Most mergers valued at more than $66 million must be reported to the FTC, and preliminary reviews by the agency are common. But the investigation of Facebook for any competition issues could upset its plans to close the deal by the end of June.
Maxwell Blecher, an antitrust attorney with Blecher & Collins, said an antitrust probe would likely take at least a month.
“If they go into it further and they issue additional requests for information that could probably take up to six months,” he told IDG News Service.
The FTC has already collected information from at least two of Facebook’s largest competitors, according to the FT report, which cited unnamed sources. Facebook will not be able to integrate Instagram’s service with its social networking platform before the deal is finalized.
That delay could hurt Facebook’s efforts to strengthen its mobile strategy. Facebook has said in regulatory filings that its revenue will suffer as users increasingly access its service from mobile devices rather than PCs.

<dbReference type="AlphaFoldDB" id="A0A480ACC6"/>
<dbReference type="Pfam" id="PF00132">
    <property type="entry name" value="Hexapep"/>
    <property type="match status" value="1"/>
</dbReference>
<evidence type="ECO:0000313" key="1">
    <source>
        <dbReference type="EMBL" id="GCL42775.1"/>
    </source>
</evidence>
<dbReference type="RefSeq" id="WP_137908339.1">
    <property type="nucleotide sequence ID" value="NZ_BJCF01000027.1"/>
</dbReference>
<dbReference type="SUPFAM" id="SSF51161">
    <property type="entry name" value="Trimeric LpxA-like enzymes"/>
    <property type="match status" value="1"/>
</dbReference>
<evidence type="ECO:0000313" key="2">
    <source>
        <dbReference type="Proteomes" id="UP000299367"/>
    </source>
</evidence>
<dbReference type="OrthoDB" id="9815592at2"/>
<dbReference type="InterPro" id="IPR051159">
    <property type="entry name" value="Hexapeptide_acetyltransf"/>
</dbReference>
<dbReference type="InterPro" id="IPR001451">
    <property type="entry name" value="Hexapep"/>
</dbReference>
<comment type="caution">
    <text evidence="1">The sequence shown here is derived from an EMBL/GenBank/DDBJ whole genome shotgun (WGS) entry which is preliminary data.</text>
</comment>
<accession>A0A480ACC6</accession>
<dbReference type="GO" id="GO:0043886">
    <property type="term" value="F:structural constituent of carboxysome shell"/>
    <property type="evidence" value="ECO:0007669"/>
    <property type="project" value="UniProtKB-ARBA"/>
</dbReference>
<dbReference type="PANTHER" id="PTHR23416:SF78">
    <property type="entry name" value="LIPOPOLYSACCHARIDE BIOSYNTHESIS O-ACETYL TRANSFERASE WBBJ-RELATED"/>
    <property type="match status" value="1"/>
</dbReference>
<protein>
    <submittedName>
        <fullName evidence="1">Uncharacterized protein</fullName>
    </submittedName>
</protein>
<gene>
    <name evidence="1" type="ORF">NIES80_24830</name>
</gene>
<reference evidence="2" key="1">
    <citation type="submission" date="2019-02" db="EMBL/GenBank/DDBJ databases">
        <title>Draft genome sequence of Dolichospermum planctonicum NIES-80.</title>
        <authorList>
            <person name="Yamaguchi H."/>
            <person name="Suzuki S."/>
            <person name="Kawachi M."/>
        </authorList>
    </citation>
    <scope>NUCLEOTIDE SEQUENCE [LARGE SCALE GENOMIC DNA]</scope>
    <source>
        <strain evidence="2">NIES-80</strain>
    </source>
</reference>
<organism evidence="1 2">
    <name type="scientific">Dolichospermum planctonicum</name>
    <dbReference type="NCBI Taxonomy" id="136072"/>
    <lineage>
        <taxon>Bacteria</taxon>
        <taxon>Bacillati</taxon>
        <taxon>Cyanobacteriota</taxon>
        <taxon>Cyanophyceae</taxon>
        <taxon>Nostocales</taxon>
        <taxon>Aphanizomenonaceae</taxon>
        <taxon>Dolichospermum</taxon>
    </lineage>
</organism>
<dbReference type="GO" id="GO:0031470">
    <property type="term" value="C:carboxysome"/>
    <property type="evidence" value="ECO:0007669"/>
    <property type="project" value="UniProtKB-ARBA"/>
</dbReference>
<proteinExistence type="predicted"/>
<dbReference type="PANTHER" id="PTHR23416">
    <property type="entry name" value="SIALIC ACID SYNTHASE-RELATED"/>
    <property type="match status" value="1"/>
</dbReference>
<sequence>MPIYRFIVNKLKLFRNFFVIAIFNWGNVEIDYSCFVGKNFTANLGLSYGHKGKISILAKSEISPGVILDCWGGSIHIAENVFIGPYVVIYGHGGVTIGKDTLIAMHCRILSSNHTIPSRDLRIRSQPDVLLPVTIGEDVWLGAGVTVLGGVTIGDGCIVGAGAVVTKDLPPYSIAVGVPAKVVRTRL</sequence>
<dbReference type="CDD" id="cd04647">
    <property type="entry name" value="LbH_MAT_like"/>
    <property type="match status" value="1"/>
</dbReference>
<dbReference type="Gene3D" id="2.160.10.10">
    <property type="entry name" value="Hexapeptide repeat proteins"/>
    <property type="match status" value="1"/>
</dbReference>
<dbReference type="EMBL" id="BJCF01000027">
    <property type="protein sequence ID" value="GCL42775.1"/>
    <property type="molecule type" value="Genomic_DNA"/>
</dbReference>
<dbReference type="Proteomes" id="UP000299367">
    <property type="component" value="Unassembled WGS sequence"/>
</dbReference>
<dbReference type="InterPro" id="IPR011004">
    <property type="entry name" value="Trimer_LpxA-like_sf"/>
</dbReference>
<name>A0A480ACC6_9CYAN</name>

New York Times blog, Bits poses an interesting view: Could the government be interested in whether the company is killing off a potential rival by swallowing it up?
Facebook today is the dominant social network, and it commands the lion’s share of advertising in the social network market. Instagram had no advertisements, but it could have one day started to attract advertisements.
That would have meant real competition for Facebook, especially on mobile devices, where the social network has been unable to, by its own admission, generate “meaningful revenue.”
A rival that happens to be hugely popular on mobiles could have potentially driven down advertising prices.
Facebook announced last month that it planned to buy Instagram for about $1 billion in cash and stock. Competition experts believe the deal will ultimately be approved.